Predicting Vision-Related Disability in Glaucoma.
PURPOSE: To present a new methodology for investigating predictive factors associated with development of vision-related disability in glaucoma. DESIGN: Prospective, observational cohort study. PARTICIPANTS: Two hundred thirty-six patients with glaucoma followed up for an average of 4.3±1.5 years. METHODS: Vision-related disability was assessed by the 25-item National Eye Institute Visual Function Questionnaire (NEI VFQ-25) at baseline and at the end of follow-up. A latent transition analysis model was used to categorize NEI VFQ-25 results and to estimate the probability of developing vision-related disability during follow-up. Patients were tested with standard automated perimetry (SAP) at 6-month intervals, and evaluation of rates of visual field change was performed using mean sensitivity (MS) of the integrated binocular visual field. Baseline disease severity, rate of visual field loss, and duration of follow-up were investigated as predictive factors for development of disability during follow-up. MAIN OUTCOME MEASURES: The relationship between baseline and rates of visual field deterioration and the probability of vision-related disability developing during follow-up. RESULTS: At baseline, 67 of 236 (28%) glaucoma patients were classified as disabled based on NEI VFQ-25 results, whereas 169 (72%) were classified as nondisabled. Patients classified as nondisabled at baseline had 14.2% probability of disability developing during follow-up. Rates of visual field loss as estimated by integrated binocular MS were almost 4 times faster for those in whom disability developed versus those in whom it did not (-0.78±1.00 dB/year vs. -0.20±0.47 dB/year, respectively; P < 0.001). In the multivariate model, each 1-dB lower baseline binocular MS was associated with 34% higher odds of disability developing over time (odds ratio [OR], 1.34; 95% confidence interval [CI], 1.06-1.70; P = 0.013). In addition, each 0.5-dB/year faster rate of loss of binocular MS during follow-up was associated with a more than 3.5 times increase in the risk of disability developing (OR, 3.58; 95% CI, 1.56-8.23; P = 0.003). CONCLUSIONS: A new methodology for classification and analysis of change in patient-reported quality-of-life outcomes allowed construction of models for predicting vision-related disability in glaucoma.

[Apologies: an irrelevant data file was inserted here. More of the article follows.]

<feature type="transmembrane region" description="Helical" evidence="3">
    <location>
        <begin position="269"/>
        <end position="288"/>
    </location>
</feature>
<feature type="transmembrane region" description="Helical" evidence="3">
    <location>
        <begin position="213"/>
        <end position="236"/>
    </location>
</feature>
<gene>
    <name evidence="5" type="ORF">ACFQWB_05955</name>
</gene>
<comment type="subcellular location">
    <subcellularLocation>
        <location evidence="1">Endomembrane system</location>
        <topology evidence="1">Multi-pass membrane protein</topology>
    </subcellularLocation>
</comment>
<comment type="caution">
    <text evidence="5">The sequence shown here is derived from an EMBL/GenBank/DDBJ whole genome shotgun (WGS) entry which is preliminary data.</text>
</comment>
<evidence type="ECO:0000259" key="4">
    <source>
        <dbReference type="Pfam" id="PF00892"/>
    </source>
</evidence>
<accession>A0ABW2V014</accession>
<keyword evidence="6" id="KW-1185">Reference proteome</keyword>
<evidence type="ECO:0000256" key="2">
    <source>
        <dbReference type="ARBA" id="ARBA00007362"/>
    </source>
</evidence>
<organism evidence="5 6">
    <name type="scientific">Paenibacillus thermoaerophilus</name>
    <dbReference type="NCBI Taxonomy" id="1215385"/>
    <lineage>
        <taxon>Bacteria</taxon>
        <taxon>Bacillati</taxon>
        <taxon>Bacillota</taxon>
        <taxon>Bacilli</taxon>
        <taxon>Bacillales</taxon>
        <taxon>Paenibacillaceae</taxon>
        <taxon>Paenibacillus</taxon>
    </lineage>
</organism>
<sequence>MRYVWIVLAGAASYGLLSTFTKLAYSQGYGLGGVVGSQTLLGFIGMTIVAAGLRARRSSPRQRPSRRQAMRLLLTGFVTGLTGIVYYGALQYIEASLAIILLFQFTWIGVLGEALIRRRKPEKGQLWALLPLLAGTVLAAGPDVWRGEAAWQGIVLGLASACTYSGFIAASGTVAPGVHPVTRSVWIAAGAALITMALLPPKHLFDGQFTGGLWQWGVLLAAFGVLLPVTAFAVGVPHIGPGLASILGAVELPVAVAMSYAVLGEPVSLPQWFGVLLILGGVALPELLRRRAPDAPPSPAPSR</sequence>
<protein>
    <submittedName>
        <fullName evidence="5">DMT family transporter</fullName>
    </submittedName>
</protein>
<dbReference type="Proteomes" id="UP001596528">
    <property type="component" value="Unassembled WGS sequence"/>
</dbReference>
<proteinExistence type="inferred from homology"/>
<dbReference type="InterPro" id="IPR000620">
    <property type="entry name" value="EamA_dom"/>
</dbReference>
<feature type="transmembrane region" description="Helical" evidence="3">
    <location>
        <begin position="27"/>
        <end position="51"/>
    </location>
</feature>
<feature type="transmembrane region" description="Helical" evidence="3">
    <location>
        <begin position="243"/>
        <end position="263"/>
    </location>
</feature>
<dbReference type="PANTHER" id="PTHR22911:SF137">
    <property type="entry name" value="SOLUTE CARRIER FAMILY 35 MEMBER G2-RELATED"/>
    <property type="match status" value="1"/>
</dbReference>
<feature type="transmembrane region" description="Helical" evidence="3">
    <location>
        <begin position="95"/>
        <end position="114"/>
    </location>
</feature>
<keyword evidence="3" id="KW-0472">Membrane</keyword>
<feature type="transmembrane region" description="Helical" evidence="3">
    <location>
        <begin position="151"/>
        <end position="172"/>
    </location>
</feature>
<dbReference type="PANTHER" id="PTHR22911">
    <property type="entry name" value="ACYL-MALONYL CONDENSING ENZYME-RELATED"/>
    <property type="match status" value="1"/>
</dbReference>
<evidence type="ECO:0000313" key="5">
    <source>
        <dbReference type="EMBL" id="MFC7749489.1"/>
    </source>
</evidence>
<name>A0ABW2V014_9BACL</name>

Abe, RY; Diniz-Filho, A; Costa, VP; Wu, Z; Medeiros, FA
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